To the extent that better management of NCDs can reduce the incidence of complications leading to hospitalisations, their cost-effectiveness outcomes might – like some of the upstream primary prevention interventions – also become ‘cost-saving’. In other words, such interventions have the potential to generate effectiveness in the form of disability adjusted life years, while also reducing total costs from both the household and health system perspectives.
Indicator 18 monitors the presence of evidence-based national guidelines, protocols or standards for the management of major NCDs at primary level. Indicator 19 aims to monitor provision of drug therapy, including glycaemic control and to prevent heart attacks and strokes, and counselling for those at high risk, emphasising the primary care level. Hence, one of the 19 indicators monitors individual access to some response to their emerging condition. Of the 26 countries in WHO’s Western Pacific Region that are included in the Progress Monitor, only six (Brunei Darussalam, the Cook Islands, Malaysia, New Zealand, Palau, and Korea) report full achievement of such access: three high income countries, two countries with a combined population of less than 40,000 people, and therefore only one middle income country (Malaysia) with a significant challenge to reach its population of 31 million. Three further countries (Fiji, Nauru and Tuvalu) with a combined population of less than one million partially achieve the target; the rest report not achieving the target (12 countries including China) or ‘don’t know’ (five countries).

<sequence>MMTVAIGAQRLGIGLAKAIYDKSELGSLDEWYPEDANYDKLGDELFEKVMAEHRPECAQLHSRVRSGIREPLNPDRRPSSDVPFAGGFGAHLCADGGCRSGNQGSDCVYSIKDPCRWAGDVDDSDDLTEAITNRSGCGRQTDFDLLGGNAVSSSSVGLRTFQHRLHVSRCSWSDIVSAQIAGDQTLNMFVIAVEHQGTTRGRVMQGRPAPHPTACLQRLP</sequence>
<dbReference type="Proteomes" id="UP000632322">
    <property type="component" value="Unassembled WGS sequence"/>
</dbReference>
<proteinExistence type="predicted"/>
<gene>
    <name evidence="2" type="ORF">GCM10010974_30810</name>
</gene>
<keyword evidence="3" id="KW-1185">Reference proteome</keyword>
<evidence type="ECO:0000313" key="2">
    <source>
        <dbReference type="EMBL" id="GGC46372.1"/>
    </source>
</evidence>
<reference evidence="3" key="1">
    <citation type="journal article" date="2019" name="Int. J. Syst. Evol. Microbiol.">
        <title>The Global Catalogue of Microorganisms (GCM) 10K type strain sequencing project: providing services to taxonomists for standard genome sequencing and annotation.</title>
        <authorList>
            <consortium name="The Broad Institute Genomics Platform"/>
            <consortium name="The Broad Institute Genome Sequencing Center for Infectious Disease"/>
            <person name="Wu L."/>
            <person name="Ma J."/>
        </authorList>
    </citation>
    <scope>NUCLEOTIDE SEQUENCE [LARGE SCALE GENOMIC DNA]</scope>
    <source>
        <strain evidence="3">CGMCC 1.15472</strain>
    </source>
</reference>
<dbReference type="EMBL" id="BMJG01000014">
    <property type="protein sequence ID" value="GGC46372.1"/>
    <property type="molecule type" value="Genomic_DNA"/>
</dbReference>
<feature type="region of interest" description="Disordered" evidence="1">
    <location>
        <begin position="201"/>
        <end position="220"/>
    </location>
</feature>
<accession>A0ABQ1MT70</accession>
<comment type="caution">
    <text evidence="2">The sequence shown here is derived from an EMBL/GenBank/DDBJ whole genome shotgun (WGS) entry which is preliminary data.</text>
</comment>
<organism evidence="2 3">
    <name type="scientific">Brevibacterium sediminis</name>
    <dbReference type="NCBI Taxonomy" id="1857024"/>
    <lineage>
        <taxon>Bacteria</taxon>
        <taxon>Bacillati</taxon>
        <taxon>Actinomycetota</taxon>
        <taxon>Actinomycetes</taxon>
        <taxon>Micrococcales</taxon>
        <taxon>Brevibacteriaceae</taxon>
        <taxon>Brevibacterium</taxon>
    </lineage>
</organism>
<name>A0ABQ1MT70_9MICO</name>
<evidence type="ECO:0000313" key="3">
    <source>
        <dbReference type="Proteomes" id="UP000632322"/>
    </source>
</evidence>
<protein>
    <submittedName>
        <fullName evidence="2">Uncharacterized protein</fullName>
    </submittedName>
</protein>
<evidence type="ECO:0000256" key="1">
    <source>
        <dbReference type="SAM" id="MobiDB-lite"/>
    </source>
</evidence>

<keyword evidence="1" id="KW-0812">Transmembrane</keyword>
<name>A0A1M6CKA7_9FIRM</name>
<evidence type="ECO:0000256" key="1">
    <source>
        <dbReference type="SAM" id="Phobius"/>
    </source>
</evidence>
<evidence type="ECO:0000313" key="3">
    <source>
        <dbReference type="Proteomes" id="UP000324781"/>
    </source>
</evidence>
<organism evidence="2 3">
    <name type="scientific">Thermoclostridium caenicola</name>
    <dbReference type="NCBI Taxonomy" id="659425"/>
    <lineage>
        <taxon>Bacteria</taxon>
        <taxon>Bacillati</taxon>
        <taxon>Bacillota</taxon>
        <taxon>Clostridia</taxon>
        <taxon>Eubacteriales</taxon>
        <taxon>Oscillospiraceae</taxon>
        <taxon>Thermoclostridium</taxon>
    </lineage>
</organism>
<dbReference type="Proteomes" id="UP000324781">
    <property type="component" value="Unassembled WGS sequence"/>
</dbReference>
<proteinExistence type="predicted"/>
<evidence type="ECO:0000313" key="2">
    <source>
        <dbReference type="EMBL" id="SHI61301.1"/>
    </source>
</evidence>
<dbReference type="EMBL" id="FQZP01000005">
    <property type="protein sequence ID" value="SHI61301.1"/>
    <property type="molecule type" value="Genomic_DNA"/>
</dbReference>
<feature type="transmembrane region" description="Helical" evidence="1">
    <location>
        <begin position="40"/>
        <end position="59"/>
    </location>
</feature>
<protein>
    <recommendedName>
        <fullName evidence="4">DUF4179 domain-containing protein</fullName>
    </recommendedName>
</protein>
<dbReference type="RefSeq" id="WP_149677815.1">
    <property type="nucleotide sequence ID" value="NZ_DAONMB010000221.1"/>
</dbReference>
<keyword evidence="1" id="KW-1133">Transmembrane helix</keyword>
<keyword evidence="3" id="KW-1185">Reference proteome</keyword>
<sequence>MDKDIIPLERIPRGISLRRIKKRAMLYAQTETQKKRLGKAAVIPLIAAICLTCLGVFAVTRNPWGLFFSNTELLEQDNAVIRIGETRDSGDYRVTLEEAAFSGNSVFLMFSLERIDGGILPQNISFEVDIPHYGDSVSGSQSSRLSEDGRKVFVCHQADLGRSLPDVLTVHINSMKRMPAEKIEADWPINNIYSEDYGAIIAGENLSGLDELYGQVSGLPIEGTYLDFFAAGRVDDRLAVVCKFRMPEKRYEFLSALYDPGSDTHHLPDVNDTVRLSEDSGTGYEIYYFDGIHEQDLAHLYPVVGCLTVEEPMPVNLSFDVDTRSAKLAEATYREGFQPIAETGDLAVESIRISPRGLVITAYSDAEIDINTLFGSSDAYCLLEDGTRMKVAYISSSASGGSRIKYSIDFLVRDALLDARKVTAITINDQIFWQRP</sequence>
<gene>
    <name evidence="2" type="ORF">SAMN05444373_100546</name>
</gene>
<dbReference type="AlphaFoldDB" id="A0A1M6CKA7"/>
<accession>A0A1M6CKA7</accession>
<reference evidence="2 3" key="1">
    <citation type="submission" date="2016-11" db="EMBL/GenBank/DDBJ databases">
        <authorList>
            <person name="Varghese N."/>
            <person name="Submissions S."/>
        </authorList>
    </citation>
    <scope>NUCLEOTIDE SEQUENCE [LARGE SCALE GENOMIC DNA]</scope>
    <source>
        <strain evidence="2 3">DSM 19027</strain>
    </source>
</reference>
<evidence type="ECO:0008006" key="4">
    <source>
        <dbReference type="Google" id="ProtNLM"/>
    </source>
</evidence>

This last category includes Australia, Japan and Singapore and highlights that even in such high-income countries, the infrastructure to monitor primary care activity is likely not present. Whatever response has been reported, it is likely that there is a high degree of uncertainty about the effective coverage of counselling and even basic management of the major NCDs. Consequently, there is a need for strategies to monitor an expanding range of secondary prevention interventions as part of primary care activity.
NCDs threaten a devastating impact on affected households, national health systems, and economies. In signing up to the UN resolution on NCDs and the Sustainable Development Goals, countries have made ambitious commitments to tackle them, but they still need considerable support from the international community to develop evidence-based NCD plans and strategies, ensure effective implementation, and scale up responses across populations and the whole of the health system. They also need significant support in developing monitoring plans, starting with integrated data collection systems, and continuing through analysis and implementation and policy responses. Without a quantum leap in this support, accountability for the commitments countries have entered into will be absent. Without that accountability, it is unlikely that significant progress will be made towards better health system response and outcomes. We hope to contribute to that leap. A recently designated WHO Collaborating Centre on Implementation Research for Prevention and Control of NCDs at the University of Melbourne is focusing on providing support and expertise to countries in order to achieve their NCD targets.